This is a follow up article, there are more details and information on my last post-
Using Metadata Values Triggers for Actions via Flow
For many organizations, it is difficult to share out information to external users. Though you can externally share sites and documents in Office 365, sometimes, users need to send out documents to many external contacts, and would like an easier way to do this than having to attach said documents to an email. Also, many times Marketing, HR and other departments need the ability to publish documents and have them linked from key pages either on their own website or via social media or other means.
Blob storage in Azure is a cheap and easy way to publicly publish documents to access via a URL without having to worry about any method of authentication for access. Frequently, however it is not optional for an organization's IT department to give even trusted end users the necessary access to Azure or billable services that may give them more power than intended- let alone taking the time to train end users on how to make this possible.
A simple solution is to setup a triggered sync between Azure Blob Storage and a SharePoint Document Library via Flow.
Have a Security Plan Before Implementation!!
Any location that is publishing documents that are publicly viewable should be regularly monitored with as limited access as possible for security, legal and compliance reasons. Be sure and have a governance plan or solution in place before any such publishing is accessible to end users. There are access and permissions features from both the Azure and SharePoint sides of this solution which you may use to control access to the location in question.
It is possible to sync storage locations in Teams via the Team Document Library through the SharePoint Connection in the Teams Channel Tab. This must be via a Document Library that has been imbedded via a webpart in the connected SharePoint Page.
Connecting to SharePoint through the Teams web app or desktop app can require a separate authentication so for connecting such a storage sync in Teams I recommend a process not dissimilar from the one below, but utilizing two Flows, one for when a File is created and one for when a File is deleted. You could potentially add another trigger to accomplish this- but the Teams use case will be touched upon in my next blog post.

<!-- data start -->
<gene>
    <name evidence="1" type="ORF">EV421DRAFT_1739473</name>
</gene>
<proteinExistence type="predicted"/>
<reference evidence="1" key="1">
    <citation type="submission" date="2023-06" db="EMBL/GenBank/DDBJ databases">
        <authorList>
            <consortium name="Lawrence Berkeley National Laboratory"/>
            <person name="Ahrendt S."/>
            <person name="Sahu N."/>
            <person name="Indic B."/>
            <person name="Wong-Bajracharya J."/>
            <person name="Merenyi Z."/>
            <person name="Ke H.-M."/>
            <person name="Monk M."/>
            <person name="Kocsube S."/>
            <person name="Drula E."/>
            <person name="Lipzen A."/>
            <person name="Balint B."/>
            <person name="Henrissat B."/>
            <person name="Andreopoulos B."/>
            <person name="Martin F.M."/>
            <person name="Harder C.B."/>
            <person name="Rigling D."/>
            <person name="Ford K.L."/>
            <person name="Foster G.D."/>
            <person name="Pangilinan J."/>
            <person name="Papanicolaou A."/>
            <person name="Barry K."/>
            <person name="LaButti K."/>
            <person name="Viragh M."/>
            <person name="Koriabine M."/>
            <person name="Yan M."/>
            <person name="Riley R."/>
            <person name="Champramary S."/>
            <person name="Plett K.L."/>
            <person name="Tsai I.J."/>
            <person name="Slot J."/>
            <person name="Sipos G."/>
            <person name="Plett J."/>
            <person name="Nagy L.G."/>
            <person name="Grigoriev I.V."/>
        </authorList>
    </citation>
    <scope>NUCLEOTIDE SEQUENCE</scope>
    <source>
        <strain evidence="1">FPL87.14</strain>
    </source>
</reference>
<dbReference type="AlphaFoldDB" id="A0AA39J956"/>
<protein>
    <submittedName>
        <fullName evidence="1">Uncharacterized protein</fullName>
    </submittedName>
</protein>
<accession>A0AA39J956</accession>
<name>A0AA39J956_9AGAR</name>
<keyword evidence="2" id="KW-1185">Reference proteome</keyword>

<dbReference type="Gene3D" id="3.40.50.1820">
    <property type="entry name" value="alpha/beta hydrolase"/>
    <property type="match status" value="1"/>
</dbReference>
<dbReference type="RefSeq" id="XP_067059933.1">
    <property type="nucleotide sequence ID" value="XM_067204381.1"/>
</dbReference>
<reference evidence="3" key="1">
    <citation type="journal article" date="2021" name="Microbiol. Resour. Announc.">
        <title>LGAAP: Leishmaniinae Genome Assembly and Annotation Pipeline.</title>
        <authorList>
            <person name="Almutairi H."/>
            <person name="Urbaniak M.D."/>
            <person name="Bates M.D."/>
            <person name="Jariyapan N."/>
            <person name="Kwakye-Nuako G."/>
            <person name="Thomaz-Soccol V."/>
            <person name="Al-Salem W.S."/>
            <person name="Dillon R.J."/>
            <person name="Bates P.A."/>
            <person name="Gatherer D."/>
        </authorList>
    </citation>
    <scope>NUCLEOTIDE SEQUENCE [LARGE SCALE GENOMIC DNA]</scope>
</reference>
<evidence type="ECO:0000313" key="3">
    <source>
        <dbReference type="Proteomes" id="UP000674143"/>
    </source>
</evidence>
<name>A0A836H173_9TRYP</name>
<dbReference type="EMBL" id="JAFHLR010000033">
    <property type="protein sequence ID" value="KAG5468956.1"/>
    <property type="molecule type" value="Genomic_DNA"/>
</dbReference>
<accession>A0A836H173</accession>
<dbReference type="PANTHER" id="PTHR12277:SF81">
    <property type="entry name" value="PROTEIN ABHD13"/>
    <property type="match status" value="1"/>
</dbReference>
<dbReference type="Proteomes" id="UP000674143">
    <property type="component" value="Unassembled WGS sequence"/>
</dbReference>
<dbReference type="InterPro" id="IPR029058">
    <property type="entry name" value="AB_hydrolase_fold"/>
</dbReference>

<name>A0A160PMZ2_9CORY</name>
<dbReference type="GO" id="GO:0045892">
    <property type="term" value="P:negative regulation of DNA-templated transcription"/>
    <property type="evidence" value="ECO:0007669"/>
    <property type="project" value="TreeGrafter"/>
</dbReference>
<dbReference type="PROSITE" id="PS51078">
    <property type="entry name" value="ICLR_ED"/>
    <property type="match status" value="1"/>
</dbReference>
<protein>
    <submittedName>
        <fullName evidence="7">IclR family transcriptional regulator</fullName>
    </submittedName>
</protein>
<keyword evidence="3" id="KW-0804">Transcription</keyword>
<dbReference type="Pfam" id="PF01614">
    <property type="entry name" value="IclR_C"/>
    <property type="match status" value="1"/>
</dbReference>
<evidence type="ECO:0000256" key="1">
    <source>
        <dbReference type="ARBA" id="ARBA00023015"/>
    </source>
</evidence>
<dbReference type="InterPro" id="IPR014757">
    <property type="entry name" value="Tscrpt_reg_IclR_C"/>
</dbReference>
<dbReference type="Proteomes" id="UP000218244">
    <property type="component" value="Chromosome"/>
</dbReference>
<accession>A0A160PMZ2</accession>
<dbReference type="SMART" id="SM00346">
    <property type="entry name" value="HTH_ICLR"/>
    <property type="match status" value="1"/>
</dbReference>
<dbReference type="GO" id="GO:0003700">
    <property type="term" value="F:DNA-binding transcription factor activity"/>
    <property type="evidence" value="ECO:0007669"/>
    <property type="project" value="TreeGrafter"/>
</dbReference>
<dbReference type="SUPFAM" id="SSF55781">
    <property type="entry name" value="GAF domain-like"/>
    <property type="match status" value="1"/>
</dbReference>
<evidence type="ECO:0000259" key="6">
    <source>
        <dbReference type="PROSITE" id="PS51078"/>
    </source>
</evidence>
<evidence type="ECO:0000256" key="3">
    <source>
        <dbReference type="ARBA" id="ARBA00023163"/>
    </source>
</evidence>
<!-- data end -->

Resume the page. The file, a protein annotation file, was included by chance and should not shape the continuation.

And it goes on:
How to set up the publishing Document Library:
The first steps are to provision the Azure BLOB for this location ( you can keep track of the sync at the blob folder level if desired), and set the metadata triggers accordingly.
For this example I'm using the vales of New, Published and Unpublished, where New designates no action on a newly uploaded document, Published will copy the file to an Azure Blob location, and Unpublished will delete the Azure Blob.
My BLOB container is "msendusertest."
Now, go to the Flow application and select the "When a file is created or modified (properties only) option.The next step is to add the action "Get file content" so that we can create the BLOB (this is not a dynamic content option for this action, but is for "When a file is created" in SharePoint if you would rather start with that action to create a BLOB for any file uploaded to the location).
For the Column I created above, I'll choose the Dynamic Content that corresponds to the forma of "Column Name Value" so Pub to Azure Blob Value is equal to Published.
OK! Now we're building some momentum…
Then for the YES condition we'll create the BLOB. To make this super easy for the end user, we're also going to send them an email with the URL to link to the newly created file for easy download.
Choose the Azure BLOB Storage: Create A Blob action via the list, and establish your connection to Azure Blob Storage using the security key and access information.
The next step is to enter in the path, where the root folder is the blob storage, and the first subfolder is the Blob Container Name. For this example (as suggested) the BLOB Name will be the file name and the Blob Content is the File Content (you may not see the file extensions in the path initially but the file types will be retained and show when they are downloaded).
Next, add another action in the same "Yes" conditional area to send an email with the URL to the BLOB that has been created. To do this, you'll need to add the root URL for your BLOB storage, then Dynamic Content Path to the blob in question immediately after, with no spaces (the Path value will start with a forward slash, so you may leave that out of the root).
Now, in the "No" conditional box, I'm going to add the ability to "Unpublish" the document in question. I'll do this by adding another contition: Pub to Azure BLOB is qual to "Unpublished".
Then I'll add in the sub "If Yes" field the action to Delete the blob, with the folder root path, and the name of the file from the dynamic content.
So the bulk of the Flow conditions appear as follows:
All set! Ready to Go!
Now, save and name your flow!
For this example, mine ran on the first attempt in under 13 seconds:
You should also receive an email with a link to the file which should trigger an immediate download when clicked.
Final Note! If you do this with a Basic HTML file and add referenced image files within it, you can use the BLOB storage as a simple web server, and embed your files and images via the .html document. This way, your power end users could build a simple web page and format how your links and content can be seen by external users, without having to leave SharePoint as the upload medium.